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This year marks the third edition of the 1:54 Contemporary African Art Fair. It takes place at Pioneer Works in Brooklyn from May 5 to 7, and 19 international galleries will present work by more than 60 artists. Participating for the first time is New York gallery Taymour Grahne, representing artists like Fanny Tavastila, Hassan Hajjaj, and Nadia Ayari. Whitewaller spoke with Grahne about the Moroccan modernist Mohamed Melehi, whose work he’ll be showing at the fair.
WHITEWALLER: This year, you’ll be participating in 1:54 Contemporary African Art Fair. Having participated in the London edition of the fair, what made sense about New York this year?
TAYMOUR GRAHNE: This will be my gallery’s first time participating in the New York edition. We participated in the London edition in 2014 and met great people and sold to some great collections. I visited the New York edition last year and I really liked the location, the space, and the galleries that were participating, so I am excited to be part of it this year.
WW: Do you know yet what you’ll be presenting? Can you tell us about the artists whose work will be on view?
TG: We will be presenting a solo booth of new work by pioneering Moroccan modernist Mohamed Melehi (born in 1936). The waves in Melehi’s vibrant paintings are inspired by the beaches of his hometown of Asilah, and the artist’s interest in geometric compositions.
It will be exciting to show Melehi’s works in New York, as the artist lived here for some time in the sixties, and his work is in the collection of MoMA. He also had a solo museum show at the Bronx Museum in 1984, so it’s exciting for us to present Melehi’s work again in New York City after such a long time.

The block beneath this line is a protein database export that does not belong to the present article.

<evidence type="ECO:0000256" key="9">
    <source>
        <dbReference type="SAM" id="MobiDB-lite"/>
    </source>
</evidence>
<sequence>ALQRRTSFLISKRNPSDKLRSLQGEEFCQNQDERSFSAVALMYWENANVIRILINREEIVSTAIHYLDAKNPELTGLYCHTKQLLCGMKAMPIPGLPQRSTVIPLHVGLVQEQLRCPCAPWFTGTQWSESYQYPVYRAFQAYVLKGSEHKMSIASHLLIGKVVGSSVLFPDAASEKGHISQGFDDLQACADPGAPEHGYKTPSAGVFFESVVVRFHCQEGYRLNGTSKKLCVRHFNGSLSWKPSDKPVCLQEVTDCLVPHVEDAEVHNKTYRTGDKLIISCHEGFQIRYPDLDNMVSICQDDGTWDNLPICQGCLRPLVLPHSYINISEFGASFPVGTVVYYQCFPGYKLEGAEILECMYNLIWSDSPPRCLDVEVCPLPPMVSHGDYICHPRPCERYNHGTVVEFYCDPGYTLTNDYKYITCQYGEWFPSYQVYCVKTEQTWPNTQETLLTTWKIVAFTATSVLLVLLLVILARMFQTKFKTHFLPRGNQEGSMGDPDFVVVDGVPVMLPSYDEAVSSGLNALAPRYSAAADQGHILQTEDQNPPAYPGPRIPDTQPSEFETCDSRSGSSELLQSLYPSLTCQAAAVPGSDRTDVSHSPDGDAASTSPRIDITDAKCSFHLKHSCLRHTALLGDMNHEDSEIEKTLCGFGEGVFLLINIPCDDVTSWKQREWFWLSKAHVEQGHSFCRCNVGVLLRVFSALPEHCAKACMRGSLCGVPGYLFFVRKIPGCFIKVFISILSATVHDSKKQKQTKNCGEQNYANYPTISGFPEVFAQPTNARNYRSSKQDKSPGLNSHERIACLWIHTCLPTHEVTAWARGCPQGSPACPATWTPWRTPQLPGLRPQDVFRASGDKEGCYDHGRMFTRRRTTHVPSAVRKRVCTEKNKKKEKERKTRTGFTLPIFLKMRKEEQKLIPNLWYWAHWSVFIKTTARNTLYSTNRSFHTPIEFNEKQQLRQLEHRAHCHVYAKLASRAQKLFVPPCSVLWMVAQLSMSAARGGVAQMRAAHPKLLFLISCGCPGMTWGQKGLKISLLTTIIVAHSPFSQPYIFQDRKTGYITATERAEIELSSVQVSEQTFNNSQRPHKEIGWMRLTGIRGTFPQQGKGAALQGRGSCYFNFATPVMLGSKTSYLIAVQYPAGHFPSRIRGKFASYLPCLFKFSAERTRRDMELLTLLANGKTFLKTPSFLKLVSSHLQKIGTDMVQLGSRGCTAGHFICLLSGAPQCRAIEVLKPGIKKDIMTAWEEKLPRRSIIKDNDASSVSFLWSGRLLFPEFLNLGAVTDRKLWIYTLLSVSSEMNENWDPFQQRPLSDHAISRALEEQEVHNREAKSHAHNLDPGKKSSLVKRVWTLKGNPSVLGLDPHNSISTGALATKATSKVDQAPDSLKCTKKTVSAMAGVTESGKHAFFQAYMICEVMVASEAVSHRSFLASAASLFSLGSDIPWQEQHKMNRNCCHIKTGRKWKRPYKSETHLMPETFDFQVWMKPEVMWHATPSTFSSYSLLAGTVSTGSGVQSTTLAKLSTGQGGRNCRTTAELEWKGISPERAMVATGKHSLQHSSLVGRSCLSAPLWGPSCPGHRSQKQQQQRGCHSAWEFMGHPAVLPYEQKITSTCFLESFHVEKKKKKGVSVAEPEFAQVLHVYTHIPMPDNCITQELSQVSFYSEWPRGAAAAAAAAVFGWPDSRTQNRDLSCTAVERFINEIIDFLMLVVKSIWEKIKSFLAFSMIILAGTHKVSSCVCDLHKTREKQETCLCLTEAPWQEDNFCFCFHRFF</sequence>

WW: What will be on view at the gallery during Frieze Week? Can you tell us about the exhibition?
TG: In May, we will have a group show curated by artist Holly Coulis. I have been a huge fan of Holly’s work for years. She co-founded an artist-run space in Brooklyn called 106 Green, and I really like their program and the artists they show. Holly has introduced me to some great artists in the past, including Matthew F Fisher, who had a solo show at the gallery last month.
WW: Your gallery, while located in New York, has always had an international focus and roster of artists. Where does this global perspective come from?
TG: As a gallerist today, I think it is important to have a global perspective. Being global is in my background as well: I have lived in different cities, and I am half Lebanese and half Finnish. While I am happy we do show several international artists, I am also proud that we are also very much embedded in the New York art scene, and many of the artists I have shown are New York– based. One of the best components of the city’s art scene is the fact that so many artists live here. There is a great artist community, and this is what makes New York an art world capital. I also love doing studio visits, and spend quite a lot of time doing them, so it is great that I can do so much of that here.
This article appears in Whitewaller New York‘s spring 2017 edition.